Wednesday, July 2, 2008

Just Say No



I have this thing about little girl clothes.
I can’t stand most of them.
This past weekend I went to mecca – Babies R Us – for the first time ever to buy a monitor. I did my tour around the store and saw some cute shirts for little boys with "Surfer" on them. But on the little girl side of the store, the pepto-pink -- God everything there was so pink -- shirts read simply, "Surf Club." The message was subtle but clearly there: as a girl, you are not a surfer. You are just part of the club. On the sidelines.
We’ve all seen Blue Crush, right? We know that girls surf. I have no doubt that my daughter will surf one day.
Apparently the product line managers, graphics designers, merchandisers and buyers who source the little girl stuff are from the backwaters, where girls still sit on the beach and don’t surf. I am ashamed that most of these people in charge now are of my generation (X) and were lucky enough to grow up with Title 9 and everything else that girls can do now.
Same thing goes with the appliqued onesies that read, "Daddy’s Princess," or "American Sweetheart," or "Beauty Queen" (I swear I just saw a shirt like this today in size 0-3 months at Target – sick I tell you!).
You don’t find little boys’ t-shirts that say, "I give out hugs and kisses." In my view, by putting these slogans on a little girl, we are enforcing the stereotype that a female is only valued if she is affectionate. Only if she uses her little body does she gain favor with others.
Using cheesy onesie logic to explain it: if Missy is a princess, that makes me the queen. And the queen says no apparel that subjugates females will be worn in her household.
As such, I have two (!) bags full of onesies, dresses, etc., thoughtfully given to us by well-meaning neighbors and relatives that I simply won’t ever put on my child. They are headed for Goodwill. Tags still on them.
Shame on Babies R Us and Targets of the world for sourcing these stereotypes of little girls. In the meantime, I’ll stick to the consignment stores and boutiques to look for more appropriate clothing for my daughter.
I know I probably shouldn't even be bitching about this. That I should consider myself lucky to have the privilege to buy such clothes. But is this seriously the kind of world we want for our daughters?

11 comments:

E said...

i am SO with you on this! i hate those stupid clothes. why is the text even necessary?? i just got back from baby gaap and there is a buttload of supercute/non-offensive stuff on sale there!

Waiting Amy said...

Yes, yes, yes. I hate that!

Okay Ms Planner, aren't you the one with sales/merchandising background or some such? When are you starting the business with those inspiring onesies? Please save the rest of us!

Newt said...

Amen, sister. I was just telling my Mom that if Yoshimi really is a girl, I won't have any of this junk scrawled across her little belly.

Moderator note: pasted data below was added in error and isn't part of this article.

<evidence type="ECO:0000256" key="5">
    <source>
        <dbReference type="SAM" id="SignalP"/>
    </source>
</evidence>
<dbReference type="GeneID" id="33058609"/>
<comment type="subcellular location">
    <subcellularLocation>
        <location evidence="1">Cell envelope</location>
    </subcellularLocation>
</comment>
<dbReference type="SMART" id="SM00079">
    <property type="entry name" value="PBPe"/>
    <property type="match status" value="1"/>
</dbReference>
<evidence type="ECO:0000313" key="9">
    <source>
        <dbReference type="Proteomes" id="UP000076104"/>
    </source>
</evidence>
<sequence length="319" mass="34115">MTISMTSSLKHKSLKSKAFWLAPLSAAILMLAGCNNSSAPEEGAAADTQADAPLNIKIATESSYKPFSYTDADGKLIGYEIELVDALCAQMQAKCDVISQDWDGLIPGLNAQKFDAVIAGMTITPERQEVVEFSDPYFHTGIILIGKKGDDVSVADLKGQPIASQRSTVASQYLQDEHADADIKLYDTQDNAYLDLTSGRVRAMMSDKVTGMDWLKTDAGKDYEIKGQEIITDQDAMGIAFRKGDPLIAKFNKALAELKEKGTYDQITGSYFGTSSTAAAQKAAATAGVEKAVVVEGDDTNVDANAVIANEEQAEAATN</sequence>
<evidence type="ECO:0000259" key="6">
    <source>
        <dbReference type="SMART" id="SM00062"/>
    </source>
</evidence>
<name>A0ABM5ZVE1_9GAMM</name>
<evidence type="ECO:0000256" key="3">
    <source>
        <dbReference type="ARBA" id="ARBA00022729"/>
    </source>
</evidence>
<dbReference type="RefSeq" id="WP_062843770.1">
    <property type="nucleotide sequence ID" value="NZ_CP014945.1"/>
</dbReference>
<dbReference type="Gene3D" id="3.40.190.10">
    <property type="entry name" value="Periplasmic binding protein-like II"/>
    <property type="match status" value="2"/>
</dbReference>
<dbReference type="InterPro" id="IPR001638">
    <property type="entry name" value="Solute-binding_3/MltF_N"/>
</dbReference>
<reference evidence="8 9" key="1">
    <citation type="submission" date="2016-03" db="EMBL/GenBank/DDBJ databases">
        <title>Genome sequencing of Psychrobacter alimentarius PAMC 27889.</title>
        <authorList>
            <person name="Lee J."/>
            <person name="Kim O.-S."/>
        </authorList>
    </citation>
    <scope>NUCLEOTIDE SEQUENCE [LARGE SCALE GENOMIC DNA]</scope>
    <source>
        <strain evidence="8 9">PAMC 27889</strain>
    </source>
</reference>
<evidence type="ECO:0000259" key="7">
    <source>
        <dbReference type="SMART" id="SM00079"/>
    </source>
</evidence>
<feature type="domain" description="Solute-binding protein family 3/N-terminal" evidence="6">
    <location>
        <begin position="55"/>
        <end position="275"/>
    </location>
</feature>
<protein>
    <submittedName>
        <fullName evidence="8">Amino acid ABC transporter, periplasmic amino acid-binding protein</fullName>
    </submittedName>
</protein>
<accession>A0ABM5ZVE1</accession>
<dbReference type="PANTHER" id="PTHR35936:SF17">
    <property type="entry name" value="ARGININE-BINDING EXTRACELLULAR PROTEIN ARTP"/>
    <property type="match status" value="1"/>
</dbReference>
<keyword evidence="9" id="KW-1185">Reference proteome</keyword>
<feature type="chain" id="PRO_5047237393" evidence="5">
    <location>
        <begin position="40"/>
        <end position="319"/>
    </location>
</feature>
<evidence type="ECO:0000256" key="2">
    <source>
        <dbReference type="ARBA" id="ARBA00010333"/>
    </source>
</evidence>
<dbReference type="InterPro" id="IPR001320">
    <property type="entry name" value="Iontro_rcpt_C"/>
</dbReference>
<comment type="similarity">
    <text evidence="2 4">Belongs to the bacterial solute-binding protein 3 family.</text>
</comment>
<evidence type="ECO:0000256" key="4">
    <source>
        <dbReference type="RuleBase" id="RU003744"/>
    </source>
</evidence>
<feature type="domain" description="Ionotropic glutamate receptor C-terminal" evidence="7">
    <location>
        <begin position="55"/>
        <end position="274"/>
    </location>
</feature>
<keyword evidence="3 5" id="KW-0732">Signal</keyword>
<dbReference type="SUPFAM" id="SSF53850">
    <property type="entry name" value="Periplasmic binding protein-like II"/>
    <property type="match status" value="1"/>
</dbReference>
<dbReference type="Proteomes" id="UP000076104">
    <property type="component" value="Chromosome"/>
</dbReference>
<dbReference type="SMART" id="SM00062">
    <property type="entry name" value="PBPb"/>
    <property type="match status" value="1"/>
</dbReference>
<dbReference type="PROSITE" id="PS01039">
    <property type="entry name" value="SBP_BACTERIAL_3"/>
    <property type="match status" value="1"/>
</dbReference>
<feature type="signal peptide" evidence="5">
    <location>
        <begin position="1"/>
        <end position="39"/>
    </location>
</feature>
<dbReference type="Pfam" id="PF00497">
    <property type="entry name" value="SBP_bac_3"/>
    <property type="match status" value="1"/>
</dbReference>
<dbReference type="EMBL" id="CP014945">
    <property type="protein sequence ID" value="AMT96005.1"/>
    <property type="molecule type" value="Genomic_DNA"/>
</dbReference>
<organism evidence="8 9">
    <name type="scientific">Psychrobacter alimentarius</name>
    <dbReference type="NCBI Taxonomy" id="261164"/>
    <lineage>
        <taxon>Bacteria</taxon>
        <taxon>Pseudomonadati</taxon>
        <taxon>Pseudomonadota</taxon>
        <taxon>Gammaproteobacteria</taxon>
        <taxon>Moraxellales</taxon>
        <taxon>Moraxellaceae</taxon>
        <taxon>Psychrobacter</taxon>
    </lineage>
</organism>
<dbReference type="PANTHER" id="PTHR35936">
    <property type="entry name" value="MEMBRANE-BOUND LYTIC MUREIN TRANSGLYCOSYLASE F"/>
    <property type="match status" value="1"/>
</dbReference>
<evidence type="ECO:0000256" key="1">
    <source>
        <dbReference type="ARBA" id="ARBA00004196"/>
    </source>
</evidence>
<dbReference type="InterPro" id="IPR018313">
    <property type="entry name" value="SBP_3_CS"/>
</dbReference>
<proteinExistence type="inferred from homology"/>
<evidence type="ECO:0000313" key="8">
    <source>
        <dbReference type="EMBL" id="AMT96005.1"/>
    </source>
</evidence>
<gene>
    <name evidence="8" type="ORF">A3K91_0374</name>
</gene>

Somebody really should start a business with better girl clothes! I would shop that in a heartbeat!

christina(apronstrings) said...

SING IT SISTER! it kills me. and SOME of them even have sexually suggestive sayings.
and WAIT until halloween.
and you know-it hasn'r always been like this. in most of my baby pictures i am not wearing pink. WHAT happened?

Caro said...

I hate that the shops are totally separated into blue and pink. If T had been a girl I totally would have bought some dye to change the colour of any pink stuff we were given.

Carrie said...

I like girls in pink! Really, I do. Not exclusively but I do like it. Sorry!
I absolutely agree about the slogans and some of the designs. I think it is the saddest thing when tiny little girls have outfits that are cheap and tarty. Just so very sad.

robin said...

Say it like it is!

I have a little boy, but I too resent the early gender conditioning. I'm up to my eyeballs in blue.

I think it's up to us new mamas to help expand the dichotomy, eh? Kudos to you.

Wordgirl said...

OH Ms Planner - terrific post.

I often wonder, lapsed feminist that I am, how I would negotiate this world -- and I was shocked in parenting W how easily I got sucked into the gender indentification vortex -- X often says that she's annoyed when people always say to her daughter "oooh you're going to be a beauty" or "oh she's so cute" -- it's all very tricky territory isn't it?

Have you seen Boden's baby clothes? It's still got the flowers and the primary colors vs. the pinks...but less offensive maybe...a little...


XO

Pam

bernard n. shull said...

hi mate, this is the canadin pharmacy you asked me about: the link

Malloryn said...

Those slogans and designs are terrible. Too many times on trips through the mall, I see really young girls (maybe 7 or 8) with prominent writing on their backsides. Thankfully there is decent stuff out there, but some parents need to think more about what kind of messages these outfits send.

Sticky Bun said...

SO well said! I don't understand why everything is SO gendered. For me, it's funny though. Before Monkey Girl was born, I swore I'd never put her in anything pink. Now, she's already such a corker--I can tell she's going to be so strong and already has a fiery and independent personality--that I don't mind the pink so much. I kind of like the irony--it's like me wearing pink. (I'm SO not a girly-girl! Never have been. Ever.)

But, the sayings?!? Oh how they just piss me off. I can't handle all of the princess crap. When did we all decide that sitting around waiting for prince charming was all we wanted our daughters to aspire to?

argh.